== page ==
2. There is tremendous propaganda from Nursing organizations, created to justify what is in sum, a push for higher salaries. I cannot hate that whatsoever, but the lies involved in attempting to say that Nurse Practitioners are similar to MD’s is sad. It is more accurate to say that Nurse Practitioners that are trained well and motivated to do MUCH reading independently (to catch up to what physicians get in those extra years of training) can mirror the scope of practice of a below average physician, only because their training involves memorizing treatment algorithms, created by physicians, and literally practicing on patients when they begin working (as most do not do postgraduate training equivalent to residencies for doctors, where physicians also practice their skill set, under multiple layers of supervision, for years). This is significant, because scope of practice alone doesn’t tell one the difference that patients should expect. They are trained to mirror the scope of practice and parrot it fairly well because common disorder presentations are common after all. The difference is the level of depth of insight, which is crucial in order to go beyond the very limited DSM categories. NPs are designed for insurance-company style medicine, which requires clean diagnostic categories and algorithmic treatment. Medicine is way more complex than this, which is why people are not happy with the current US system of care, as it is obviously money driven, with clean decision making and much collateral damage (e.g. people being discharged from ERs and hospitals too soon). Physicians draw from vast depths of medical knowledge, arduously learned in medical school and prove their knowledge by passing the US medical license exam and specialty board exams, which are incredibly difficult (e.g. by the time a psychiatrist is certified for practice, they have passed 3 eight hour tests and one 16 hour test). I can tell you that drawing on this wealth of medical knowledge is essential in order to adequately assess and treat patients. Anything less is literally asking for mistakes to happen. This is not meant to degrade Nurse Practitioners, as they have a crucial role as the primary care faces of psychiatry and any specialty they practice. The problem is that many are flocking to independent practice, believing the mountains of propaganda put out by nursing organizations, that they are equivalent to physicians. This is truly dangerous, as I’ve taken care of many, many patients, who have NP’s as their primary mental health provider and the mistakes made are basic, representing fully, this knowledge gap. Again, it wouldn’t be bad if they knew to refer when they were out of their depth. The problem is that they did not know to refer, which happens when one believes the propaganda, and practices outside of their scope without knowing it. One has to wonder, why does one have to try so hard to convince the public that verifiable differences in knowledge and experience do not matter? Simple, follow the money. This field is offering a very lucrative path for ambitious nurses who want to go beyond traditional nursing roles. There is nothing wrong with this, yet pretending to be something they are not (e.g. I challenge any NP to sit for all three parts of the US Medical Licensing Exam and the specialty board exam, the failure rate would be over 90%, no exaggeration) is disrespectful to physicians who sacrificed more than the lay public would know (10+ years after medical school in order to just begin mastering their crafts). It is also potentially very dangerous for patients (side effects can kill and one must absolutely know the pharmacology behind prescribing, not just algorithmic directions). Now, I don’t mind NPs, as the AMA supported limiting medical residency spots, creating a bottleneck and thus a physician shortage, so they fill crucial care gaps. I also feel no competition, as I have worked with many NPs, and trust me, the different in knowledge depth is huge, so why would one be angry, and frankly, patients who need expertise, find this out eventually. I am just bothered by the immoral push by nursing societies to fool the public into believing that they are equivalent to physicians. The self-sacrifice by many physicians I know, to become masters at what they do is the stuff of legends. One cannot shortcut their way to that level of mastery.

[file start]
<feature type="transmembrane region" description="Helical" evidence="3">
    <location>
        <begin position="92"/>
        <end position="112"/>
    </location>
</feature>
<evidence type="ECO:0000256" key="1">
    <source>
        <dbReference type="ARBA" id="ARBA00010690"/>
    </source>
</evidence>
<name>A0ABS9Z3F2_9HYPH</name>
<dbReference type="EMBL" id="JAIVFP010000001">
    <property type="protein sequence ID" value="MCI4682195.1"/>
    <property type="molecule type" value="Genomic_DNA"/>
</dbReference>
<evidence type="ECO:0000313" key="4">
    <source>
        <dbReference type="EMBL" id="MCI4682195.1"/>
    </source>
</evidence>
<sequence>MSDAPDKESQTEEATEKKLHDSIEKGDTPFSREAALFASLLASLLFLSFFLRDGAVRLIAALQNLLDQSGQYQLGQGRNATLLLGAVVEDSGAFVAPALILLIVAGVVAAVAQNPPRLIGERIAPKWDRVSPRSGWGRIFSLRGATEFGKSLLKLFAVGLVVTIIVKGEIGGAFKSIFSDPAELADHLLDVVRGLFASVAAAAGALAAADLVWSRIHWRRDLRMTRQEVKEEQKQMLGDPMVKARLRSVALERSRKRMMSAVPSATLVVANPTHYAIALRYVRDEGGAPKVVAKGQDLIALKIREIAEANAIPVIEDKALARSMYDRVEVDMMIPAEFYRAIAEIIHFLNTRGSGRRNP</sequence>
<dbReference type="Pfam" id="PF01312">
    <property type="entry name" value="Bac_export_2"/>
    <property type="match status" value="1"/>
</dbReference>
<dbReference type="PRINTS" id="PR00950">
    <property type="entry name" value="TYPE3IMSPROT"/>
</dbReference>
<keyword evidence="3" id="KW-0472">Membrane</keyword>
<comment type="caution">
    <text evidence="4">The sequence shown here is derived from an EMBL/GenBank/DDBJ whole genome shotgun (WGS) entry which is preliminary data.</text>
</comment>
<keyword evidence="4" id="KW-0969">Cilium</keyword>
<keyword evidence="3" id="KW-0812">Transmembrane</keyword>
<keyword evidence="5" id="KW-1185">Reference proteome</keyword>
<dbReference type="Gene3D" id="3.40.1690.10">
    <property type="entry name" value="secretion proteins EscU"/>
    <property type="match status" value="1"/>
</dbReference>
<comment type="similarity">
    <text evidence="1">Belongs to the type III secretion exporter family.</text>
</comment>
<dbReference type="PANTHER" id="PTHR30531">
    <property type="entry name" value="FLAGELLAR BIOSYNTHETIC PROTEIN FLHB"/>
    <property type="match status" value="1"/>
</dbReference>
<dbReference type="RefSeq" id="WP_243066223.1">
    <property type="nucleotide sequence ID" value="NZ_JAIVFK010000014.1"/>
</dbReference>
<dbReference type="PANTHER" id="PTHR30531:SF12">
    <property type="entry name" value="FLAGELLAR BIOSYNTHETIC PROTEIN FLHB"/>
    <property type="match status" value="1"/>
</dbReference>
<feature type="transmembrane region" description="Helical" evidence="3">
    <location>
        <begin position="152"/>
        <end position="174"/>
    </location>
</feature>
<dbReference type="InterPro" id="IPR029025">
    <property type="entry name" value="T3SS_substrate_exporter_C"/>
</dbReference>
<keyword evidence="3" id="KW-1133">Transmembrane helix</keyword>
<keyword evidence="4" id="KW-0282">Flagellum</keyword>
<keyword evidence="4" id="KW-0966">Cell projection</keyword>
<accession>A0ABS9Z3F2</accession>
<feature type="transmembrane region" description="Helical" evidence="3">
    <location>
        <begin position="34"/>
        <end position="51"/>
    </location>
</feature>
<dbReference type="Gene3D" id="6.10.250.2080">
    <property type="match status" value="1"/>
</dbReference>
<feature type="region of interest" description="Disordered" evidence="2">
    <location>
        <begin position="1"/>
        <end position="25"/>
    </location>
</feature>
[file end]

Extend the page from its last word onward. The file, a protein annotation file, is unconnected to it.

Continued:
1. Hi Michael,

      I agree with everything you said. Your response was well written and very convincing.

      I think this is the crux of the issue: the public has to struggle against two competing stories. The first story is often shouted by doctors and sounds like this: “NPs lack medical knowledge and thus cannot be compared to doctors.” The second story is ejaculated by NPs and sounds like this: “there is no evidence that doctors are safer than NPs! In fact, some studies indicate that NPs are safer than doctors!”

      Which story will win in the end? A lot of money is at stake! A lot of pride is at stake!

      I think the irony is that the field of medicine has created its own enemy: the NP. Physicians are so skilled in regulating who gets into the medical profession that market forces have turned to the next best “provider” to address the demand for medical services: the NP. That said, I think at the end of the day, most states will eliminate scope-of-practice barriers for NPs simply because there are not enough doctors. The laws of supply and demand will reign supreme.

      In other words, I believe NPs will increasingly see their scope-of-practice barriers removed, allowing NPs to climb the ladder toward equivalency with doctors.

      What do you think, Michael?